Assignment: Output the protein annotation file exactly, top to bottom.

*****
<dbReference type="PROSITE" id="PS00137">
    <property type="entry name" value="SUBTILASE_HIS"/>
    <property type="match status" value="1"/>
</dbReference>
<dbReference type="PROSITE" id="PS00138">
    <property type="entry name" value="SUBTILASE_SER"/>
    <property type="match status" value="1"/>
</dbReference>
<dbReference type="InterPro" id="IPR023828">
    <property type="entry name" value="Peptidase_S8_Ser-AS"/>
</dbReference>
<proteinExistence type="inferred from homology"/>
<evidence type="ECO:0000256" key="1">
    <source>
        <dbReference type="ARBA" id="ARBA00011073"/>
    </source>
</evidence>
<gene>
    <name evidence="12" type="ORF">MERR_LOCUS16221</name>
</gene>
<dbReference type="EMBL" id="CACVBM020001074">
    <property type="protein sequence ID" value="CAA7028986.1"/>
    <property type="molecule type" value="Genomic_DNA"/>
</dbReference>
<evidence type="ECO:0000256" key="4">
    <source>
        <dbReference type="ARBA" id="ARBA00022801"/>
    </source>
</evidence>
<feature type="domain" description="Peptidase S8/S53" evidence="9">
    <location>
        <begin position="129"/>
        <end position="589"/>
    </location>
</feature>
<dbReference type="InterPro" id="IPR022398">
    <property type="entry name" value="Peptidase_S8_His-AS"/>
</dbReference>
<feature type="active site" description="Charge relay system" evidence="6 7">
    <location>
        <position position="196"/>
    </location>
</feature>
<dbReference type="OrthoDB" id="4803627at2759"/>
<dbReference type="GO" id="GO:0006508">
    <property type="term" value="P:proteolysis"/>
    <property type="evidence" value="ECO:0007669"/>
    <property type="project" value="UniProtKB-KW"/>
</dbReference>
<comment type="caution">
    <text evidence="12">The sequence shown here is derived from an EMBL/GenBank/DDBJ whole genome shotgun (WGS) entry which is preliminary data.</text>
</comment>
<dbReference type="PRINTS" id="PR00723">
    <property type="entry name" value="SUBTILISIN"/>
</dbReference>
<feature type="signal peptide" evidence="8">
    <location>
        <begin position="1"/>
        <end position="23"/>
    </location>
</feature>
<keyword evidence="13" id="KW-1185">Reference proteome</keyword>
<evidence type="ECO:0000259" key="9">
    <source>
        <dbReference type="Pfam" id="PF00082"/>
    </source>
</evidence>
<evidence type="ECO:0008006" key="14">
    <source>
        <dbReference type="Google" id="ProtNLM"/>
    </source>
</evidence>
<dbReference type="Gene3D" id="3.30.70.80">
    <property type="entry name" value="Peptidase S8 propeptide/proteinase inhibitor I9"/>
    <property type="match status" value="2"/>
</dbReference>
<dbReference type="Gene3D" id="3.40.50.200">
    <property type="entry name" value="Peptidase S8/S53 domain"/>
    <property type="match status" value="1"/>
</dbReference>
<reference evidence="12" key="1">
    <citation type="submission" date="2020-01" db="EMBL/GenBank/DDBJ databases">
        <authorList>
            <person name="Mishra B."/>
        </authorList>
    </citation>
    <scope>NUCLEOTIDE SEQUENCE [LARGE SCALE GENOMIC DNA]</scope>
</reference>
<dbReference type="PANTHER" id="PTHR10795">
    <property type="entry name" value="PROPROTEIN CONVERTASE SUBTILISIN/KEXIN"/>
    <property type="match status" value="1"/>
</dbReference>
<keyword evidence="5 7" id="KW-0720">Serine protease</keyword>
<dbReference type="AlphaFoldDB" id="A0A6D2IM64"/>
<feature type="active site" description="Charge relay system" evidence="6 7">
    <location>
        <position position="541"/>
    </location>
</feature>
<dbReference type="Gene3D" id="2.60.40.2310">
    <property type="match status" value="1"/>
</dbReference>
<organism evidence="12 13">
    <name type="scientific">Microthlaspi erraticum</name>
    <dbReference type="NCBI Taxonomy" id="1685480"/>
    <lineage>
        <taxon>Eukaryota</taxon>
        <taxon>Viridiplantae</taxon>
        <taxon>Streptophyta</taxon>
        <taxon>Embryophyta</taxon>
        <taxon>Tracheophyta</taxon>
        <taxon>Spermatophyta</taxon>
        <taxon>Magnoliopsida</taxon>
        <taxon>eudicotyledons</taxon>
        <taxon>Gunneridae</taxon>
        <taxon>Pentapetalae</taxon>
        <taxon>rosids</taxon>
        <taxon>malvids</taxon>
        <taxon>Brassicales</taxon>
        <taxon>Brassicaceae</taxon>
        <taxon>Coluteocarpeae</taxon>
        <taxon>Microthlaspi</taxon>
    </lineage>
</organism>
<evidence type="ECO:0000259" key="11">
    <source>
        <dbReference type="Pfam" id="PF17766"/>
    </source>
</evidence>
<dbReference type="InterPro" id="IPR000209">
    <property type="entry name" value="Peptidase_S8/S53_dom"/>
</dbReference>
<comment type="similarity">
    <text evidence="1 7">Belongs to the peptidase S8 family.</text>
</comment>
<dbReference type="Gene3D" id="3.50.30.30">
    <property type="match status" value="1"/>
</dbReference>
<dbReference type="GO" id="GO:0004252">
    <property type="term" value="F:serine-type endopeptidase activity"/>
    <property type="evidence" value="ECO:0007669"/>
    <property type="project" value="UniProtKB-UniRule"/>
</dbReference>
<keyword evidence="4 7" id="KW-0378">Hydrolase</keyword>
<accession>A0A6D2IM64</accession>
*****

<dbReference type="PROSITE" id="PS00137">
    <property type="entry name" value="SUBTILASE_HIS"/>
    <property type="match status" value="1"/>
</dbReference>
<dbReference type="PROSITE" id="PS00138">
    <property type="entry name" value="SUBTILASE_SER"/>
    <property type="match status" value="1"/>
</dbReference>
<dbReference type="InterPro" id="IPR023828">
    <property type="entry name" value="Peptidase_S8_Ser-AS"/>
</dbReference>
<proteinExistence type="inferred from homology"/>
<evidence type="ECO:0000256" key="1">
    <source>
        <dbReference type="ARBA" id="ARBA00011073"/>
    </source>
</evidence>
<gene>
    <name evidence="12" type="ORF">MERR_LOCUS16221</name>
</gene>
<dbReference type="EMBL" id="CACVBM020001074">
    <property type="protein sequence ID" value="CAA7028986.1"/>
    <property type="molecule type" value="Genomic_DNA"/>
</dbReference>
<evidence type="ECO:0000256" key="4">
    <source>
        <dbReference type="ARBA" id="ARBA00022801"/>
    </source>
</evidence>
<feature type="domain" description="Peptidase S8/S53" evidence="9">
    <location>
        <begin position="129"/>
        <end position="589"/>
    </location>
</feature>
<dbReference type="InterPro" id="IPR022398">
    <property type="entry name" value="Peptidase_S8_His-AS"/>
</dbReference>
<feature type="active site" description="Charge relay system" evidence="6 7">
    <location>
        <position position="196"/>
    </location>
</feature>
<dbReference type="OrthoDB" id="4803627at2759"/>
<dbReference type="GO" id="GO:0006508">
    <property type="term" value="P:proteolysis"/>
    <property type="evidence" value="ECO:0007669"/>
    <property type="project" value="UniProtKB-KW"/>
</dbReference>
<comment type="caution">
    <text evidence="12">The sequence shown here is derived from an EMBL/GenBank/DDBJ whole genome shotgun (WGS) entry which is preliminary data.</text>
</comment>
<dbReference type="PRINTS" id="PR00723">
    <property type="entry name" value="SUBTILISIN"/>
</dbReference>
<feature type="signal peptide" evidence="8">
    <location>
        <begin position="1"/>
        <end position="23"/>
    </location>
</feature>
<keyword evidence="13" id="KW-1185">Reference proteome</keyword>
<evidence type="ECO:0000259" key="9">
    <source>
        <dbReference type="Pfam" id="PF00082"/>
    </source>
</evidence>
<evidence type="ECO:0008006" key="14">
    <source>
        <dbReference type="Google" id="ProtNLM"/>
    </source>
</evidence>
<dbReference type="Gene3D" id="3.30.70.80">
    <property type="entry name" value="Peptidase S8 propeptide/proteinase inhibitor I9"/>
    <property type="match status" value="2"/>
</dbReference>
<dbReference type="Gene3D" id="3.40.50.200">
    <property type="entry name" value="Peptidase S8/S53 domain"/>
    <property type="match status" value="1"/>
</dbReference>
<reference evidence="12" key="1">
    <citation type="submission" date="2020-01" db="EMBL/GenBank/DDBJ databases">
        <authorList>
            <person name="Mishra B."/>
        </authorList>
    </citation>
    <scope>NUCLEOTIDE SEQUENCE [LARGE SCALE GENOMIC DNA]</scope>
</reference>
<dbReference type="PANTHER" id="PTHR10795">
    <property type="entry name" value="PROPROTEIN CONVERTASE SUBTILISIN/KEXIN"/>
    <property type="match status" value="1"/>
</dbReference>
<keyword evidence="5 7" id="KW-0720">Serine protease</keyword>
<dbReference type="AlphaFoldDB" id="A0A6D2IM64"/>
<feature type="active site" description="Charge relay system" evidence="6 7">
    <location>
        <position position="541"/>
    </location>
</feature>
<dbReference type="Gene3D" id="2.60.40.2310">
    <property type="match status" value="1"/>
</dbReference>
<organism evidence="12 13">
    <name type="scientific">Microthlaspi erraticum</name>
    <dbReference type="NCBI Taxonomy" id="1685480"/>
    <lineage>
        <taxon>Eukaryota</taxon>
        <taxon>Viridiplantae</taxon>
        <taxon>Streptophyta</taxon>
        <taxon>Embryophyta</taxon>
        <taxon>Tracheophyta</taxon>
        <taxon>Spermatophyta</taxon>
        <taxon>Magnoliopsida</taxon>
        <taxon>eudicotyledons</taxon>
        <taxon>Gunneridae</taxon>
        <taxon>Pentapetalae</taxon>
        <taxon>rosids</taxon>
        <taxon>malvids</taxon>
        <taxon>Brassicales</taxon>
        <taxon>Brassicaceae</taxon>
        <taxon>Coluteocarpeae</taxon>
        <taxon>Microthlaspi</taxon>
    </lineage>
</organism>
<evidence type="ECO:0000259" key="11">
    <source>
        <dbReference type="Pfam" id="PF17766"/>
    </source>
</evidence>
<dbReference type="InterPro" id="IPR000209">
    <property type="entry name" value="Peptidase_S8/S53_dom"/>
</dbReference>
<comment type="similarity">
    <text evidence="1 7">Belongs to the peptidase S8 family.</text>
</comment>
<dbReference type="Gene3D" id="3.50.30.30">
    <property type="match status" value="1"/>
</dbReference>
<dbReference type="GO" id="GO:0004252">
    <property type="term" value="F:serine-type endopeptidase activity"/>
    <property type="evidence" value="ECO:0007669"/>
    <property type="project" value="UniProtKB-UniRule"/>
</dbReference>
<keyword evidence="4 7" id="KW-0378">Hydrolase</keyword>
<accession>A0A6D2IM64</accession>